Definitions

from Wiktionary, Creative Commons Attribution/Share-Alike License

  • n. Alternative spelling of yogurt.

from WordNet 3.0 Copyright 2006 by Princeton University. All rights reserved.

  • n. a custard-like food made from curdled milk

Etymologies

Sorry, no etymologies found.

Examples

  • Make your own at home with plain yoghurt, a dish towel, a collander and a bowl.

    Use A Dish Towel To Make Regular Yoghurt “Greek” | Lifehacker Australia

  • I once read that if you paint it with water with some plain yoghurt mixed in, it will quickly become mossy.

    Kater’s Art » Blog Archive » Smiley Ball 4

  • This morning, he got up with Joe, and for breakfast he ate a whole croissant and a serving of plain yoghurt with pureed blueberries and blackberries.

    Food Glorious Food « Barefoot in the Kitchen

  • Like many yoghurts, strained yoghurt is often made from milk which has been enriched by boiling off some of the water content, or by adding extra butterfat and powdered milk.

    Lactose and Fermentation

  • Strained yoghurt, yoghurt cheese, labneh (Arabic لبنة), or Greek yoghurt is yoghurt which has been strained in a cloth or paper bag or filter, traditionally made of muslin, to remove the whey, giving a consistency between that of yoghurt and cheese, while preserving yoghurt's distinctive sour taste.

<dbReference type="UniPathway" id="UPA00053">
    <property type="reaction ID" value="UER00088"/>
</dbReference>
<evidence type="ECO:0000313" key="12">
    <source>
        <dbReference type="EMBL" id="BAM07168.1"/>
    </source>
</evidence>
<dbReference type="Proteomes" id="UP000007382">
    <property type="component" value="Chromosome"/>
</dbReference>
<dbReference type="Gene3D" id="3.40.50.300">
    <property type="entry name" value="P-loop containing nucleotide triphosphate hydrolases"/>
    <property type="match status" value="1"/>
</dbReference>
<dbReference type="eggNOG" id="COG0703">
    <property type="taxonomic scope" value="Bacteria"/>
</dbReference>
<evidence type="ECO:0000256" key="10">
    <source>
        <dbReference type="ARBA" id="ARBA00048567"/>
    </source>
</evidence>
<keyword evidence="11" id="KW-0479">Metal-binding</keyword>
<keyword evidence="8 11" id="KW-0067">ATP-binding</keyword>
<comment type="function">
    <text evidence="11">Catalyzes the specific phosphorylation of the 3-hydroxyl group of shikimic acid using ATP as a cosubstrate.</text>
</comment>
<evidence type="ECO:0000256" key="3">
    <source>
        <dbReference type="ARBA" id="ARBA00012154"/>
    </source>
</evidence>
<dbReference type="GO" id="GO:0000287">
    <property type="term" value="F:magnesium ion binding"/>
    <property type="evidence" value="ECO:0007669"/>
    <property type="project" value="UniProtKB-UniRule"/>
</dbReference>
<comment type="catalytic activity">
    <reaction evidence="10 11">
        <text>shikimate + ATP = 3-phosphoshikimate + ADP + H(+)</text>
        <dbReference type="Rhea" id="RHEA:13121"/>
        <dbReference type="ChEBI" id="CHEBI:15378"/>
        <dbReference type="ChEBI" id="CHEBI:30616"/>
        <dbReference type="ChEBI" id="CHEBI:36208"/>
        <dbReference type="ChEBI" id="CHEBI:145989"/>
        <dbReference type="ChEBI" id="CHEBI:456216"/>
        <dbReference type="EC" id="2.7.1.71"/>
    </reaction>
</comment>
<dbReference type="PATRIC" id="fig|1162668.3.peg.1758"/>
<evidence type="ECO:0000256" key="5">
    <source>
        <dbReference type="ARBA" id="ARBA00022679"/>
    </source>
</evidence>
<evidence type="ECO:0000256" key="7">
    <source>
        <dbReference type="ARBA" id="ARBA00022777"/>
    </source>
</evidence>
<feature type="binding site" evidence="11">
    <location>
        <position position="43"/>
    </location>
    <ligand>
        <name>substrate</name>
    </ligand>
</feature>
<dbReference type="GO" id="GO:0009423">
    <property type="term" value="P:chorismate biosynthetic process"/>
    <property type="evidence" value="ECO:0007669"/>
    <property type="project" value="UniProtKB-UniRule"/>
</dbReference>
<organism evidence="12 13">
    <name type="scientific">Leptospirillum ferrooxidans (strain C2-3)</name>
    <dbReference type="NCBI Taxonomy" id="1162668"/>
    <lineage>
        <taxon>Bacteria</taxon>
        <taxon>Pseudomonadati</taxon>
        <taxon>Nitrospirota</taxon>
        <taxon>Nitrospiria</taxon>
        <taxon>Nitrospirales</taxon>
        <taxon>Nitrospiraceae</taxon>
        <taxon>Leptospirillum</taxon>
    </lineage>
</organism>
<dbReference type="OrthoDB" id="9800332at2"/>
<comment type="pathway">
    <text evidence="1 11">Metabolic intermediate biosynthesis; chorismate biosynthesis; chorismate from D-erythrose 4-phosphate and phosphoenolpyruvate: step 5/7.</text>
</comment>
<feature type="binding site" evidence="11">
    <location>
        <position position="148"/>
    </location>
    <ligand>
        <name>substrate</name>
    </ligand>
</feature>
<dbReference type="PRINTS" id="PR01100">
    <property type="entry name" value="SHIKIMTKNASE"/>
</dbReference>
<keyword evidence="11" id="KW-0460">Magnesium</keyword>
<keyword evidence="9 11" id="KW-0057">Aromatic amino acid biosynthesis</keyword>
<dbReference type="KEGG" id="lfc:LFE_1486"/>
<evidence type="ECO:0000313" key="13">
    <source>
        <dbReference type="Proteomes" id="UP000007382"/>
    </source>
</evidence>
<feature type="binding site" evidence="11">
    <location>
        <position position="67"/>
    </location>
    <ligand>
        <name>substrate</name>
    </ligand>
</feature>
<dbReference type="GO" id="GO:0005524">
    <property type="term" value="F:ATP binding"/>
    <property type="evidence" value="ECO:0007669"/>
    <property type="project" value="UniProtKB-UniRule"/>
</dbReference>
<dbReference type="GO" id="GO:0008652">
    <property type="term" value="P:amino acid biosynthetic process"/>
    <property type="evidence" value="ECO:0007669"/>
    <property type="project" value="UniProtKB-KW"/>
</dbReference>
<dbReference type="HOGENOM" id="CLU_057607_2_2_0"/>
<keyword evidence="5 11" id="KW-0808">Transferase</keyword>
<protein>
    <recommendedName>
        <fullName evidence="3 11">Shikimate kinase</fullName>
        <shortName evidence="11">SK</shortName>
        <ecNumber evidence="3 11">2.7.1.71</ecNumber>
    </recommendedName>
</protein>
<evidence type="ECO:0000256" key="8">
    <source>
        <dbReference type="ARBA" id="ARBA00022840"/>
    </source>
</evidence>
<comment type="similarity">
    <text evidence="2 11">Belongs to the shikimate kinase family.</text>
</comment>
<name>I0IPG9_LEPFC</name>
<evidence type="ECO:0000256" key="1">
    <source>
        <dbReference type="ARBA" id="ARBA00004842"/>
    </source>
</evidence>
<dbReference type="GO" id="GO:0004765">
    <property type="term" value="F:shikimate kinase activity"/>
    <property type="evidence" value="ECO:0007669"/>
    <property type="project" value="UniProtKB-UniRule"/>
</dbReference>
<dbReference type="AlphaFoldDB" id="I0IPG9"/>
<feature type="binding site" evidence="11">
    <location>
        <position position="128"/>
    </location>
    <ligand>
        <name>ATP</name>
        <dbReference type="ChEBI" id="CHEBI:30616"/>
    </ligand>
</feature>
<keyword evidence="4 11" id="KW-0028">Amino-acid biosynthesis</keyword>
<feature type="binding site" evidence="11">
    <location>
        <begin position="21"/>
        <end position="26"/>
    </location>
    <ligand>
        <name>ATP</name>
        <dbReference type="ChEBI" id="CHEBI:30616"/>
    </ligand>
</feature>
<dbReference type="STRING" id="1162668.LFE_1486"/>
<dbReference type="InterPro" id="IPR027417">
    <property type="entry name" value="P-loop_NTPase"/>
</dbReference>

Lactose and Fermentation

  • Voila, the fresh yoghurt is ready for your breakfast.

    The Ferrari of Yogurt Makers

  • Top tier: Eeeeasy (but so nummy!) tuna and wholemeal pasta salad in yoghurt/mayo dressing

    Backdated Bento #26 « Were rabbits

  • It is rather ingenius because it means one can leave out the brandy from the cake base - it seems to be a common ingredient in Greek yoghurt cakes.

    Archive 2008-02-01

  • A dab of honey is often used with plain Greek yoghurt, so I can see how you would enjoy it first thing in the morning.

    Yoghurt in Summer

  • "The traditional Bulgarian yoghurt is a unique product because of our country's unique microclimate," said Tsona Stefanova, head of the research centre at LB Bulgaricum, a state-run company licensed to export yoghurt know-how.

    Archive 2005-02-01

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Comments

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  • "Hazanavicius's scenario gave them lines to say but often they used nonsense language instead. 'Jean was really good at it,' (Berenice) Bejo says. 'In French we call it yoghurt: the sound you make when you're French and trying to speak English, like eating yoghurt."
    - Stephanie Bunbury, "The Quiet Achiever", theage.com.au, 28 January 2012.

    January 28, 2012

  • haha, I like it.

    April 13, 2010

  • Please tell me that's not an emoticon.

    April 13, 2010

  • *titters at whichbe's year-old joke*

    March 17, 2010

  • pronounced by Jennifer Paterson as 'yog-hort', two separate words, practically. to wit, "none of this nonsense about yoghurt instead of cream. yoghurt is not instead of cream"

    March 17, 2010

  • Ouch, my yog.

    September 26, 2008

  • I'm surprised this isn't more popular.

    May 13, 2008